Summer Series June 23 2017
We have decided to do things a bit differently for this summer. We have released the June, July and August monthly single origins at the same time and given you the option to purchase all three together at a discounted price. It also gives you the chance to taste different coffees and expand your coffee knowledge.
For June we have chosen the fruity coffee Sidamo from Ethiopia, July's single origin is the balanced Topacio from Mexico and August brings the sweetness of Bora that is sourced from Kenya.
If you have any queries contact us here
Colombian Single Origin Coffee is now SOLD OUT May 23 2017
We hope everyone who got to taste this fantastic coffee enjoyed it and hopefully we will be able to source some more in the future.
Keep an eye on our blog or facebook/instagram/twitter to stay up to date with all of our news and if/when we will have the Colombian single origin back in stock.
Limited Availability Colombian Coffee April 27 2017
Available in the store from the 3rd of May 2017
and from 1pm on the 1st of May for anyone who has signed up for our newsletter.
We have a special single origin coming to us this May. It is Colombian coffee from the region of Cauca, grown on a reserve called Munchique Los Tigres. This reserve is run by an association called Nasa Pkakjera Uss Ya Txnxisa (NAPUY) its main goal is the recuperation of indigenous culture within in the area. The association boasts 129 families who grow coffee for export. Munchique Los Tigres is nestled in among the mountain range of Cauca at 1500 - 1900 meters above sea level.
Coffee is not the only thing grown in this area though which is the reason for its distinct and delicious flavours. Throughout the area sugar is grown, in particular a sugar called 'panela' and it's safe to say that the coffee exhibits that sweetness in both the aromas and flavour. Additionally, in amongst the coffee trees fruit is grown; lending its flavours to the coffee. Plantain, pineapple, lemon and oranges are the most commonly grown crop in conjunction with coffee.
We only have limited availability of this coffee at this current time but hope to be able to source more in the future.
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The Cold War - 10 Reasons to Love Cold Brew Coffee March 23 2017
Cold Brew... the stuff made of nightmares for the folk who like their Caramel Macchiatos with extra syrup and one shot of coffee. Who ventured in to a coffee shop on a hot day when the Sahara was taking up residence in their body only to be convinced by their weird friend who always wears black and drinks coffee out of those filter machines to order an Iced Caramel Macchiato and then swore that their life on this earth was not worth the pain of cold coffee.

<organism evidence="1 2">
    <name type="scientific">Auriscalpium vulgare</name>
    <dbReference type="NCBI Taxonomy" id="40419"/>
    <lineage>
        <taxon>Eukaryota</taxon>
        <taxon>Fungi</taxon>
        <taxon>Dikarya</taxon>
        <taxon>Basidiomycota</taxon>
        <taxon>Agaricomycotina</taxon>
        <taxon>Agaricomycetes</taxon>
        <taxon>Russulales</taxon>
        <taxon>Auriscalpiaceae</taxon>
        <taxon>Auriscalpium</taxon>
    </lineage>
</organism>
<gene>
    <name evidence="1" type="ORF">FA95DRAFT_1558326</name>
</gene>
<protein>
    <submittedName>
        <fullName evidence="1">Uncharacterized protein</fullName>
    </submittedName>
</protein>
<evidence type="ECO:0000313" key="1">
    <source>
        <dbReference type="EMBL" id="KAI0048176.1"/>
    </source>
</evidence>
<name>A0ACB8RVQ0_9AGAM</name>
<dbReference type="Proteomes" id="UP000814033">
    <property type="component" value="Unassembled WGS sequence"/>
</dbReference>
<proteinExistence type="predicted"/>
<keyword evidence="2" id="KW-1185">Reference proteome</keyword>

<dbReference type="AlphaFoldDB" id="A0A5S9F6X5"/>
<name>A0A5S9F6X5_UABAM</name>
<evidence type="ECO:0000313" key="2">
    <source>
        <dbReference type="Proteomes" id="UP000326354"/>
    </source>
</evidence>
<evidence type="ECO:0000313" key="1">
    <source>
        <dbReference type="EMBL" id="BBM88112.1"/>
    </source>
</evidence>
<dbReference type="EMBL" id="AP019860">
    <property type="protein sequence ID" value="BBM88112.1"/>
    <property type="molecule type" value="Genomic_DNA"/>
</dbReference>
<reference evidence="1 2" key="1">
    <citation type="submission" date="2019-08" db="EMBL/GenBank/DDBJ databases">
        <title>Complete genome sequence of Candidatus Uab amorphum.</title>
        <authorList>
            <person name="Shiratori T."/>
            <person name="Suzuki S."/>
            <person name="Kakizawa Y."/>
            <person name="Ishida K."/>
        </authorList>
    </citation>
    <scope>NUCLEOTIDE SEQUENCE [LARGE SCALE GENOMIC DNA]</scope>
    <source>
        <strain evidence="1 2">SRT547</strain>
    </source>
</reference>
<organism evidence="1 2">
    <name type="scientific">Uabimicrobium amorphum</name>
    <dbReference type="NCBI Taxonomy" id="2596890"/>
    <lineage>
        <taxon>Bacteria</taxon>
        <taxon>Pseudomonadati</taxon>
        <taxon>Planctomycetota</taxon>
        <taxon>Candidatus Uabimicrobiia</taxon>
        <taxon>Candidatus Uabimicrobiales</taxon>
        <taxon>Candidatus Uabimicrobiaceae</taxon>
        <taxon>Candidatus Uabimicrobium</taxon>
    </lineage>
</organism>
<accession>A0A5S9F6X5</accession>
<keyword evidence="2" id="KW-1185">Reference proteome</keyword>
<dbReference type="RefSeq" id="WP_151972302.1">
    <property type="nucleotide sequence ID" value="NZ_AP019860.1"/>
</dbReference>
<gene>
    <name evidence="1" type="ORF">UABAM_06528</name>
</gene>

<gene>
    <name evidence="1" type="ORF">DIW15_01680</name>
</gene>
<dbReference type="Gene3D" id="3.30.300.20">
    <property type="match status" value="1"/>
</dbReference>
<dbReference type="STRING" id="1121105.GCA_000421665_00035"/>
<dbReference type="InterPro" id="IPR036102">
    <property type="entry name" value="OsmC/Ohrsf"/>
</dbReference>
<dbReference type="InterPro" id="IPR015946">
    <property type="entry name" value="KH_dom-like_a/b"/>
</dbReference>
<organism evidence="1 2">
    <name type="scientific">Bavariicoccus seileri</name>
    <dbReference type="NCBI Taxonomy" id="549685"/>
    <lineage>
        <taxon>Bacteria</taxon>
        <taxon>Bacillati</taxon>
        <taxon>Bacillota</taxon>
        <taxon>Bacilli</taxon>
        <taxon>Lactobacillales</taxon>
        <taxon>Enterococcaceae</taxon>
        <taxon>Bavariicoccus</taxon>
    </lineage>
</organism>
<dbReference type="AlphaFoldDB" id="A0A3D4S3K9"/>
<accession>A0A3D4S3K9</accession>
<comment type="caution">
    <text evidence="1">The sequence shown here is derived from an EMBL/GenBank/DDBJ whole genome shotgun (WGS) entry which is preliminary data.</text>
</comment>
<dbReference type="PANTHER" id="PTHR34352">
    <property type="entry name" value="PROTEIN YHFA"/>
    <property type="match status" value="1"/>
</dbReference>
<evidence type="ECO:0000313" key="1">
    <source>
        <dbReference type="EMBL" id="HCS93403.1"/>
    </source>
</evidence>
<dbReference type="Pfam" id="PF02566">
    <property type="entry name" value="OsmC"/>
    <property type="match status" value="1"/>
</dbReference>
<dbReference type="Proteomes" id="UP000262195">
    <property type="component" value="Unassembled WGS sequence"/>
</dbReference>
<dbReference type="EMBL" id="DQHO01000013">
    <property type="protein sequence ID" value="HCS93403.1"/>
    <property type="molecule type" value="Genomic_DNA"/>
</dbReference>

We feel you, well out of the three staff here at Two Spots, two feel you.
The third can't get enough. Good thing the third is writing this post and is here to convince you that Cold Brew is the best thing since they invented those sticks that sit in your take-away cup and stop the coffee from spilling when you are on the move. Although there is no need for those sticks once you start drinking Cold Brew because half of it will be gone by the time you leave.
As is customary, the best way to get a point across is in a form of a list; so here is mine.
Cold Brew is NOT Iced Coffee. Despite the fact that they may both be served at temperatures close to the 0°C mark they are inherently different. 'Why is this going to convince me of the awesomeness of Cold Brew?' - I hear you say. Because Cold Brew isn't here to fool you, it doesn't pretend to be delicious by being covered in syrups and powders and blended up with so much ice and milk that you can barely taste the coffee any more. It also doesn't go around masquerading as a cold espresso where the bitterness only seems to intensify the colder it gets and you start to contemplate why the world is out to get you. Cold Brew wants to make you happy and does so by being brewed at a cold temperature thus preserving all that goodness that is delicious at any temperature and puts a smile on everyone's face. It also, due to its nature, is made into something called Nitro Coffee. Sounds super futuristic, but it's actually just Cold Brew coffee infused with Nitrogen and pulled from a tap - like beer. The consistency becomes like stout and it even has a creamy white layer on top of the coffee.